Tuesday, June 26, 2007

When You're Smiling, Billie Holiday and Lester Young

When You're Smiling, Teddy Wilson and His Orchestra, January 6, 1938

Song by Fisher/Goodwin/Shay

Buck Clayton, trumpet
Benny Morton, trombone
Lester Young, tenor sax
Teddy Wilson, piano
Freddy Green, guitar
Walter Page, bass
Jo Jones, drums
Billie Holiday, vocal

Billie Holiday was a singer for the Basie Orchestra, but as luck would have it, they made no recordings. This is a sad poverty, because in spite of the many great recordings they each cut separately, there would have been some gems there, had a recording contract for the singer and the band together been possible. Given the choice, though, of the potential songs with the full band and those recordings with the small groups that were made, I think the small group recordings are undoubtedly better. Of course, they exist, which is by definition better. But I prefer, generally, small band jazz in the swing idiom to large band jazz, even when the large band is led by a Basie or an Ellington. I am certain that if we had Billie recording with the full group, as great as many of them would be, they would not match the small group recordings. We are blessed to have them.

And, in particular, blessed we are to have this one. This is one of those records people like Charlie Parker and countless others would have worn out by getting the needle on the record player to just over the right spot on the record, just about 2 minutes and five second into the song, to find the very end of Teddy Wilson's elegant and (for him) deeply felt chorus to the beginning of Lester Young's incomparable solo.

Everyone plays like a genius on this one, with Benny Morton's gutsy solo chorus to kick it off, and Buck Clayton's impeccable obbligato behind the singer, and maybe its their influence that sends Lester Young into the stratosphere to round out the number.

The song's form is AA'BC, meaning that the first two phrases repeat, but the second is with varation (A'), and after the contrasting bridge (B) instead of returning to the original material the chorus ends with yet another phrase (C).

Listen to the chord progression for the song here.

Introduction 0-4
Teddy Wilson

First Chorus 5 - 44

Benny Morton's trombone solo is incredibly smooth, holding out the notes, barely pausing for breath, as if to make of the whole chorus a single phrase.

Second Chorus 45 - 1:25

Billie Holiday keeps with Morton's breathless approach, but what surprises most here is the obbligato accompaniment by Buck Clayton. He does his own little dance out there behind her, with her, almost through her.
When you're smiling
When you're smiling
The whole world smiles with you

When you're laughing
When you're laughing
The sun comes shining through

But when you're crying
You bring on the rain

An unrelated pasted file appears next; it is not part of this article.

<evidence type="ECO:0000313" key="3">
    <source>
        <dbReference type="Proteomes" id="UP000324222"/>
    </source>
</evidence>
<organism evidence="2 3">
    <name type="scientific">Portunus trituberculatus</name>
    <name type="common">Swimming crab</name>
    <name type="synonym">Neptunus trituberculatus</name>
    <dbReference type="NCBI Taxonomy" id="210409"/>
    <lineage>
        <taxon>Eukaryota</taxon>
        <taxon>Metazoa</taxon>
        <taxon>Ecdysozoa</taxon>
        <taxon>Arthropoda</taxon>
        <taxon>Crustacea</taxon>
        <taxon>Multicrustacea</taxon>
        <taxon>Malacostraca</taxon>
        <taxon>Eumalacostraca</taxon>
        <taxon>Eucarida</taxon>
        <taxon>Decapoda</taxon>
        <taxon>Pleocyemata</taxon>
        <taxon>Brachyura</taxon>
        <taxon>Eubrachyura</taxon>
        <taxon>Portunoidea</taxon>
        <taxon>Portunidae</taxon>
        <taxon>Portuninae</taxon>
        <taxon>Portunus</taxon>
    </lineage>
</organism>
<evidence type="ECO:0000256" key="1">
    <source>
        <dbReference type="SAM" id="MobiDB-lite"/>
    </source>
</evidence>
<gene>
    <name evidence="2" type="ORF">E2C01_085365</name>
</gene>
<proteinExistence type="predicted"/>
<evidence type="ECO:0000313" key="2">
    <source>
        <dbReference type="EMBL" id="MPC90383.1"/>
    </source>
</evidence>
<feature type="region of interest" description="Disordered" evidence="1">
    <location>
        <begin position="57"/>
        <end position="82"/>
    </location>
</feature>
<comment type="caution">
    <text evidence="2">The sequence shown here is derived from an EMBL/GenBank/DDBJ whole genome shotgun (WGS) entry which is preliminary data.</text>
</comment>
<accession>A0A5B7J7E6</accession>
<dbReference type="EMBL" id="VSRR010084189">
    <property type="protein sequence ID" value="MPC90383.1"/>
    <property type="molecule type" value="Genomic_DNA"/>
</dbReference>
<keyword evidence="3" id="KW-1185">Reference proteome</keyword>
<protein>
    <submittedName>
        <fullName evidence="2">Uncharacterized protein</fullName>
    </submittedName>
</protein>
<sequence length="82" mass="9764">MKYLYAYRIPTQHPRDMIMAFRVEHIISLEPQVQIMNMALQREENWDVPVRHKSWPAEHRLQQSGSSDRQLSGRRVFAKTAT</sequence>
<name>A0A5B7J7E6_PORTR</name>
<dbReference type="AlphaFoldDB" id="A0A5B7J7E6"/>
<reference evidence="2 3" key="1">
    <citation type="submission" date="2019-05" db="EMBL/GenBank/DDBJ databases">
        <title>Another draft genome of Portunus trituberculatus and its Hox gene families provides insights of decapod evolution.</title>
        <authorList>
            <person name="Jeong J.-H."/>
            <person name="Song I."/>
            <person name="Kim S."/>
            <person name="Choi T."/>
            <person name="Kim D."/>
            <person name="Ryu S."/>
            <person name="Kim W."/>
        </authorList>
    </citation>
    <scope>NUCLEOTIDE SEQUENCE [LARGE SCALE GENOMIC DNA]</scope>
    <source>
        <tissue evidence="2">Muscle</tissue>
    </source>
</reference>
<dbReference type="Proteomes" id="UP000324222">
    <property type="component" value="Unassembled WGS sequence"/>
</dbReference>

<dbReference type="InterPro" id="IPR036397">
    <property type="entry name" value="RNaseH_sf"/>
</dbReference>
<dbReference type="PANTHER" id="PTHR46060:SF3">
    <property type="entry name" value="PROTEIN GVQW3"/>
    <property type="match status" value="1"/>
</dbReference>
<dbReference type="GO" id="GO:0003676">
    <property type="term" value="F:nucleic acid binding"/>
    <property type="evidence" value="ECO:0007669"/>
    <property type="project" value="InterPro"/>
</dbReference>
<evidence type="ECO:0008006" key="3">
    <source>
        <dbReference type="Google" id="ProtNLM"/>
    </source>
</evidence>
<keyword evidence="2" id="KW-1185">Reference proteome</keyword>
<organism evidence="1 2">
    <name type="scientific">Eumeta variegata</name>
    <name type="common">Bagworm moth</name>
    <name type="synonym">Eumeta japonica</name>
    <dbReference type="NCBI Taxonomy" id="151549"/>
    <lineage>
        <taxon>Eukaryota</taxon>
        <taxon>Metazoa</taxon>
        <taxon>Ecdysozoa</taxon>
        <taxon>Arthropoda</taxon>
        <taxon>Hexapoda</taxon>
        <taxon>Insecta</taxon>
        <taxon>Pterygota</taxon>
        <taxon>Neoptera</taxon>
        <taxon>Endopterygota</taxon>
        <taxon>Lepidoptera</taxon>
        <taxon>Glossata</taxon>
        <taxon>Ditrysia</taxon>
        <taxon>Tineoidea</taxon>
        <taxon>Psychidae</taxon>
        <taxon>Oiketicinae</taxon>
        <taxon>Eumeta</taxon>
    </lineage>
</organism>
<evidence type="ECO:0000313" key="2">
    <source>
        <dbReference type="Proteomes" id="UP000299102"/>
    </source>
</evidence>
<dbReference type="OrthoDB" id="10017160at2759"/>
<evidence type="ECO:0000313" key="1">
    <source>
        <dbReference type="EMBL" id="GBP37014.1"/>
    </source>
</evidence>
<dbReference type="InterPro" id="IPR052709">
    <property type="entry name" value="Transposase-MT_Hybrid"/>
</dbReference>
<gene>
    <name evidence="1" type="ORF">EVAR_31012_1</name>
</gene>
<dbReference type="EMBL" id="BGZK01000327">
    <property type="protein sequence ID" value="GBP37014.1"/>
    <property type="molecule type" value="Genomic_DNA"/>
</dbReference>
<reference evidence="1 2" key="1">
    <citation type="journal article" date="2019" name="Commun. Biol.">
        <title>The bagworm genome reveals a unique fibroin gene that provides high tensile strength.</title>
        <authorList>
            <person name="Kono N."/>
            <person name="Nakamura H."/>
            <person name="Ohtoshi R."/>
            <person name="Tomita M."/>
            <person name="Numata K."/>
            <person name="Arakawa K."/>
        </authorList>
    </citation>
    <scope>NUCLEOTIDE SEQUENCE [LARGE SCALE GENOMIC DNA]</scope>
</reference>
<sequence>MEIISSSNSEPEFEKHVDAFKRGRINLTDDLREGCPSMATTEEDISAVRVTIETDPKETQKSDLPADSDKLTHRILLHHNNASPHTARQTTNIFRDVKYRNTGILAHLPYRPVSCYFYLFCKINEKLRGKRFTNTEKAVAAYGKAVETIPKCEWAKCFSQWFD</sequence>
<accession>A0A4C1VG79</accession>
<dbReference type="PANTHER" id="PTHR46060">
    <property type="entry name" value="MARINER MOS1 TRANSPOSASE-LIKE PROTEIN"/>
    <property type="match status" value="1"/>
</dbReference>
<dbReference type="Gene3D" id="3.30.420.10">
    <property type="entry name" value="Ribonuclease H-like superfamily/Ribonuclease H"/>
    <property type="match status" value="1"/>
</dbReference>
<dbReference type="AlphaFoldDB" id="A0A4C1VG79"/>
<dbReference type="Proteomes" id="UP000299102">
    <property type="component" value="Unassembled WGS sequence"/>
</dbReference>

So stop your sighing
Be happy again

Keep on smiling
Cause when you're smiling
The whole world smiles with you

Third Chorus 1:26 - 2:04

Teddy Wilson's piano is a familiar accompaniment to Billie, swing feeling in gear, jaunty, clever, clear-headed.

Fourth Chorus 2:05 - 2:37

This is what it is all about. A kind of amused intelligence surfaces in the playing. As with most great solos, we hear the song and we don't, quite, because we are hearing another version, even another song, or as if we were hearing it again, after the song has been away and grown up, or something. In some cases, it sounds like the song we've been wanting to hear all along, though we are probably kidding ourselves in that case.

Coda 2:37 - 2:52

Buck Clayton plays the C section to bring the song to a close.

This Year's Kisses, Billie Holiday and Lester Young

This Year’s Kisses, Teddy Wilson and His Orchestra, January 25, 1937

Song by Irving Berlin

Buck Clayton, trumpet

Benny Goodman, clarinet

Lester Young, tenor saxophone

Teddy Wilson, piano

Freddy Green, guitar

Walter Page, bass

Jo Jones, drums

Billie Holiday, vocal

This is perfection. The composer is America's premier songwriter of the 20th century. The performers, many from the wonderful Count Basie's Orchestra, are among the very greatest of the swing idiom. Lester Young's full chorus tenor sax solo is brilliant, inaugurating a celebrated musical partnership with Billie Holiday that remains among the enduring glories of American music.

Just listen.

But first, listen to Gunther Schuller marvel at Billie's musical prowess:

As one listens to these sides, all from 1937, one is staggered by the realization that we are in the presence of a genius, a twenty-two-year-old girl in full artistic/musical maturity -- a girl who had already been a Harlem prostitute for five years of her young life, drug-addicted, with a chaotic, consistently masochistic love life, a constant witness to the seamier side of the black experience, and more. How such sublime art could flower and flourish in such an abysmal environment is not only a singular tribute to Billie Holiday but to the indestructible power and vitality of jazz itself.